Sunday, September 18, 2005


Lewes mysteries unraveling


Delaware Online
By Molly Murray
September 15, 2005

Delaware archaeologists think that ship may be the wreck struck last fall by a U.S. Army Corps of Engineers dredge scooping up sand for a beach replenishment job at Roosevelt Inlet.

That ship is one of five or six that are being studied as the possible source of shipwreck artifacts that landed on Lewes beach last fall.

"The date's right," said Daniel R. Griffith, project director of the Lewes Maritime Archaeology Project. Griffith said the Bristol ship has promise because maps of the Delaware Bay prepared in the 18th century identify a series of sandbars just off what is now Roosevelt Inlet as "the Sheers."

At the moment, the identity of the ship is just a theory, one of many that state historians are starting to formulate as they sift through thousands of artifacts found on Lewes beach or during dives to the site of the wreckage several hundred yards offshore.

The search also has led them to plow through old shipping journals, newspaper accounts and insurance records that might refer to a ship and cargo that would match what has been found hundreds of years later.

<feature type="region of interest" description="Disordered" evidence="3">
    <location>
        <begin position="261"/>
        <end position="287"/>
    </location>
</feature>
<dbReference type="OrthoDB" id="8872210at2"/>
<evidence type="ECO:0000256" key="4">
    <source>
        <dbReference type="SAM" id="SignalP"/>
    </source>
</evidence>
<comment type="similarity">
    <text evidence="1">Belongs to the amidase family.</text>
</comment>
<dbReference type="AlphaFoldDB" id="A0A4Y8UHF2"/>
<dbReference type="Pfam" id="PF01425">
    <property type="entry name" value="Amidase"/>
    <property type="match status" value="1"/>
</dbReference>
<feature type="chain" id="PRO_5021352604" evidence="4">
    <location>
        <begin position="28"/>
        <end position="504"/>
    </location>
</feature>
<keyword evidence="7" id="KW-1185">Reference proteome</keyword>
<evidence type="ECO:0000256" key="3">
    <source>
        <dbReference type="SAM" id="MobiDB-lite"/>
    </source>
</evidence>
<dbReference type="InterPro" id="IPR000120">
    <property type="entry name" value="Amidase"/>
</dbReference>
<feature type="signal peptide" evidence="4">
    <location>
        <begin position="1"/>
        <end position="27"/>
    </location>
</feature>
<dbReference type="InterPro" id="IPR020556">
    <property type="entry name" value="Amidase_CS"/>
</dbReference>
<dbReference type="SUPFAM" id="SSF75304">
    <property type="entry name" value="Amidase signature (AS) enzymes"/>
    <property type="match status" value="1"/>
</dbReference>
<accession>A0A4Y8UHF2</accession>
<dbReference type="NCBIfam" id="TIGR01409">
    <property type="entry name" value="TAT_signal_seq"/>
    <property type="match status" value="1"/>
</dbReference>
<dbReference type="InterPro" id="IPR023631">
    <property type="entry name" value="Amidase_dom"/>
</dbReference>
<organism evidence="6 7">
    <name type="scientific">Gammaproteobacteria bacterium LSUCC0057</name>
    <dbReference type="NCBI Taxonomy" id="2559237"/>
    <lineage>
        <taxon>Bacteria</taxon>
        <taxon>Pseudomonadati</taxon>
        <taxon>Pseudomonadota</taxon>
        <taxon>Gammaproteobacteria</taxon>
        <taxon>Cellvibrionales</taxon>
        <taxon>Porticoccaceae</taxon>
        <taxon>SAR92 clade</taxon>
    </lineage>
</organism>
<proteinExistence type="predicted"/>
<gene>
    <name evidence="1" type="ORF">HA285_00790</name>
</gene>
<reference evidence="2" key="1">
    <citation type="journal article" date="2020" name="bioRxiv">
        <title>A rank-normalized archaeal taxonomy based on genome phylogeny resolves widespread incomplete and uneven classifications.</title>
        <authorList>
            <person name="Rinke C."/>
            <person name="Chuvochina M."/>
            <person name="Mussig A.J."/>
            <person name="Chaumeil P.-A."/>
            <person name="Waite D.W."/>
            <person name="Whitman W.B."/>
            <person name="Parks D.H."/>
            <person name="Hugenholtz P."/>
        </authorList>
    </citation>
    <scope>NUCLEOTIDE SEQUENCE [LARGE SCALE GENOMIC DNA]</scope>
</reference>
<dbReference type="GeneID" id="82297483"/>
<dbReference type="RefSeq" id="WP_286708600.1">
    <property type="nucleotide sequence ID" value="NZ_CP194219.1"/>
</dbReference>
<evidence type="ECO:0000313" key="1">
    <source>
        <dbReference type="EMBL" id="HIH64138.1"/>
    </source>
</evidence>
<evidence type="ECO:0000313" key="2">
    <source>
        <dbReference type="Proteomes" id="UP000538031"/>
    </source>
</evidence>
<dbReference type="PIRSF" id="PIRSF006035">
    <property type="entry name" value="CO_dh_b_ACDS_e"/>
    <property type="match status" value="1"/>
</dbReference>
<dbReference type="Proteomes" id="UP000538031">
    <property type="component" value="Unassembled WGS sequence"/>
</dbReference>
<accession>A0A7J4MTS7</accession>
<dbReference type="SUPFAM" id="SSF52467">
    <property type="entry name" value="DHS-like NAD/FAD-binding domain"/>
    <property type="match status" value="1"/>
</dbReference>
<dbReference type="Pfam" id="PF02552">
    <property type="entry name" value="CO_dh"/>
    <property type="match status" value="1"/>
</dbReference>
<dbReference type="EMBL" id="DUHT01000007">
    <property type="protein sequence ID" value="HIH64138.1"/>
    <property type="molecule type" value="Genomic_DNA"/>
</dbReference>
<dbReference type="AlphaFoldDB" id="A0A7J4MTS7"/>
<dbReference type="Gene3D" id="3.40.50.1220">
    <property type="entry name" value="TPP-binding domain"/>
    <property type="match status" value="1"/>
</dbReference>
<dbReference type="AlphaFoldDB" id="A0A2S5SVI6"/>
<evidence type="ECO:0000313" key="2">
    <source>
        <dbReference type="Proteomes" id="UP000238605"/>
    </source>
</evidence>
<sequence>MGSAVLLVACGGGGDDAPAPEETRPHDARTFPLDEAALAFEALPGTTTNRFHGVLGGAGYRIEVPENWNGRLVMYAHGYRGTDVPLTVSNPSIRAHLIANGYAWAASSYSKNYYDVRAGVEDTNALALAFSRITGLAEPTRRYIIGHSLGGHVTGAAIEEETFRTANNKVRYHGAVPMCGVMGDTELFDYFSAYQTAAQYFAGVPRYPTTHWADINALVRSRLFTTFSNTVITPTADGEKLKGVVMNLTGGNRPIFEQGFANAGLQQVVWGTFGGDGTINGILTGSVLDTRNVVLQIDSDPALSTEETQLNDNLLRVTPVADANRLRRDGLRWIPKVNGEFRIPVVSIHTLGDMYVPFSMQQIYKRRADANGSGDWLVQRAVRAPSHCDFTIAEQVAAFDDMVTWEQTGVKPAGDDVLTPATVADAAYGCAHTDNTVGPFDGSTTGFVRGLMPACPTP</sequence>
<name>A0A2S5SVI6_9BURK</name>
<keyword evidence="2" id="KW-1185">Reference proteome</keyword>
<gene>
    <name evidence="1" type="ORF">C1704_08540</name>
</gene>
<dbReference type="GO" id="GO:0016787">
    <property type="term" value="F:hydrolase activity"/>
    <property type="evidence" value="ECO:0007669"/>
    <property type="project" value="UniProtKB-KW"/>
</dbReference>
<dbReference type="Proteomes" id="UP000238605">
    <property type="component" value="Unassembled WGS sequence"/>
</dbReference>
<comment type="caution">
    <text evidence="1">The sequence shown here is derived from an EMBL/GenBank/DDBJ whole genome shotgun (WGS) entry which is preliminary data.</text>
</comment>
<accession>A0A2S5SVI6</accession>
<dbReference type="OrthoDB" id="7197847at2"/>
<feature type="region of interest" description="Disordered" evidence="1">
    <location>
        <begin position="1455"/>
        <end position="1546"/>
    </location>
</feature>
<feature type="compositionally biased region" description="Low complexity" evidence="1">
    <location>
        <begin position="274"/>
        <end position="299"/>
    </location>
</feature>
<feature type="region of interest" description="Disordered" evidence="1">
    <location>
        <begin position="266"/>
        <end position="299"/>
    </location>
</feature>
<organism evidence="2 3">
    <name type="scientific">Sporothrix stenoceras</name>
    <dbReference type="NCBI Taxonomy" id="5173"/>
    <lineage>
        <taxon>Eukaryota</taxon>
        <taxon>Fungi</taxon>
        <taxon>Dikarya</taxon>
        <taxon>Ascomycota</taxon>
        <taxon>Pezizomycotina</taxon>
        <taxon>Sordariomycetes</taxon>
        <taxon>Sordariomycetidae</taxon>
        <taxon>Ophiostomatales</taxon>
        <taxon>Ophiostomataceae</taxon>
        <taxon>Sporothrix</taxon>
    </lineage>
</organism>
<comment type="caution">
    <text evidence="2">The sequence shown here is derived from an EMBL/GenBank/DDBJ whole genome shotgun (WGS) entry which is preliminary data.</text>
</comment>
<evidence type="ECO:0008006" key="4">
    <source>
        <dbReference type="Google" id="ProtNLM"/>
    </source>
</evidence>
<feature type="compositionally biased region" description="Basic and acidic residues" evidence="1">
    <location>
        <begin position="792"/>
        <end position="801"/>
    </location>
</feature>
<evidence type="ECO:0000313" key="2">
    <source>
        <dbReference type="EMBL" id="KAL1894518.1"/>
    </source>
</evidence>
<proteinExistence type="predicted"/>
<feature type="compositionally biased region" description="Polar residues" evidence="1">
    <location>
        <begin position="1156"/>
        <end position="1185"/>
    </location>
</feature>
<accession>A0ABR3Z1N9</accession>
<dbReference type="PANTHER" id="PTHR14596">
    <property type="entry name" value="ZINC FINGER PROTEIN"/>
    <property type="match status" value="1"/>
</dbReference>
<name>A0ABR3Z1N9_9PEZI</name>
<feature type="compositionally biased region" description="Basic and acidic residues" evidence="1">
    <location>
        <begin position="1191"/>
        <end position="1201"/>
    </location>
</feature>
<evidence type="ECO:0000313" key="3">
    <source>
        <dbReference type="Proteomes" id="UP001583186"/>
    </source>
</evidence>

A consultant's report on the shipwreck site is expected to be completed later this month, but enough evidence has been found to alter some of the initial thinking the emerged soon after beachcombers began finding shards of glass, pottery and other items 10 months ago.

Initially, historians thought the relics could have come from a land settlement dating to the earliest colonization of Delaware -- possibly with some link to the state's earliest European settlers, the Dutch.

Research dispels initial thoughts But state archaeologists in recent months have focused on the theory the artifacts came from the wreck of a ship. First they thought the wreck was a coastal boat, perhaps moving on the Delaware River from Lewes to Philadelphia.

Further findings suggest the wreck was an oceangoing vessel. Divers found that the wreck's keel was at least 71 feet long, and may have been as long as 80 feet, indicating the vessel was an oceangoing ship.

The keel from another famous Delaware wreck -- the late 18th century British brig the DeBraak -- was 72 feet long. "This is trans-Atlantic size," Griffith said.